Sat, 26 Jun 1999 00:21:44 +0200 (CEST)
On Fri, 25 Jun 1999, Ben Woodard wrote:
> What triggers this message? Is there something that we can do about it
> to make our memory secure? Can you say to Unix, "send me this signal
> if you need to swap a page?" or "Don't swap this page or else I will
> have to kill err I mean reboot you."
I feel free to quote the man page of GnuPG:
On many systems this program should be installed as
setuid(root). This is necessary to lock memory pages.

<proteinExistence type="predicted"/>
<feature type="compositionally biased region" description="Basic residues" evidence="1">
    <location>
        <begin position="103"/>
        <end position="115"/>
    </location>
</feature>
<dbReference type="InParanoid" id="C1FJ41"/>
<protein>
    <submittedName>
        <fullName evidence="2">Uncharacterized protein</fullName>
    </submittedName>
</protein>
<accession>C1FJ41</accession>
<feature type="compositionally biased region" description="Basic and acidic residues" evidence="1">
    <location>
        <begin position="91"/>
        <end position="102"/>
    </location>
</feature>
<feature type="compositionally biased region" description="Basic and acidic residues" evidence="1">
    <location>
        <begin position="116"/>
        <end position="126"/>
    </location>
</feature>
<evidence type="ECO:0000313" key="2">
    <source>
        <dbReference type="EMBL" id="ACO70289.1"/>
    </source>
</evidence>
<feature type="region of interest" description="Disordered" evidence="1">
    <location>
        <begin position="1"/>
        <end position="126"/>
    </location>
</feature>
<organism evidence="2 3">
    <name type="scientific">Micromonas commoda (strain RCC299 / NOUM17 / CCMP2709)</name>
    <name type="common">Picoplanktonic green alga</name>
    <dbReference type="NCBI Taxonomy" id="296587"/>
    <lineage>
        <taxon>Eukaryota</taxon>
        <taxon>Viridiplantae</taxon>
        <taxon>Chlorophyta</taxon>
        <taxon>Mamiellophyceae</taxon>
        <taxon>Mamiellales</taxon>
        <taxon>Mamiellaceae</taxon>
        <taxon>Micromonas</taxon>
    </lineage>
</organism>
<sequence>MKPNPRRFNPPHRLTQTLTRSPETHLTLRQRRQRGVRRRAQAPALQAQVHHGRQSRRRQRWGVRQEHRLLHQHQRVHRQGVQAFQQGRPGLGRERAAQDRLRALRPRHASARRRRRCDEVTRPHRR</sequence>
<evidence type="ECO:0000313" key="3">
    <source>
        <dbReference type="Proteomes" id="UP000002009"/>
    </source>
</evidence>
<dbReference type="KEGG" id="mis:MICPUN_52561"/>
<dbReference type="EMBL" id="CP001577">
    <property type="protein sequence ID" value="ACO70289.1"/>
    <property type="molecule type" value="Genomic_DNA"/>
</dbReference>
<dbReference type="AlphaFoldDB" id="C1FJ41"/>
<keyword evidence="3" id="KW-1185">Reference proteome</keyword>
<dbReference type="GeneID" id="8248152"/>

Locking memory pages prevents the operating system from
writing memory pages to disk. If you get no warning
message about insecure memory your operating system
supports locking without being root. The program drops
root privileges as soon as locked memory is allocated.
However, the whole thread of pros and contras on protecting memory pages
to prevent paging them to disk is discussed very controversly.
When you think about you will note that everone who is able to get access
with privileges to read out the paging area of the disk is also able to
manipulate the system in all possible ways including substituting the gpg
binary with a manipulated one.
In my view (and many others) their is absolutly no security improvement by
protecting memory pages from writing them to disk. As noted by someone
else you can switch off the warning message with --no-secmem-warning.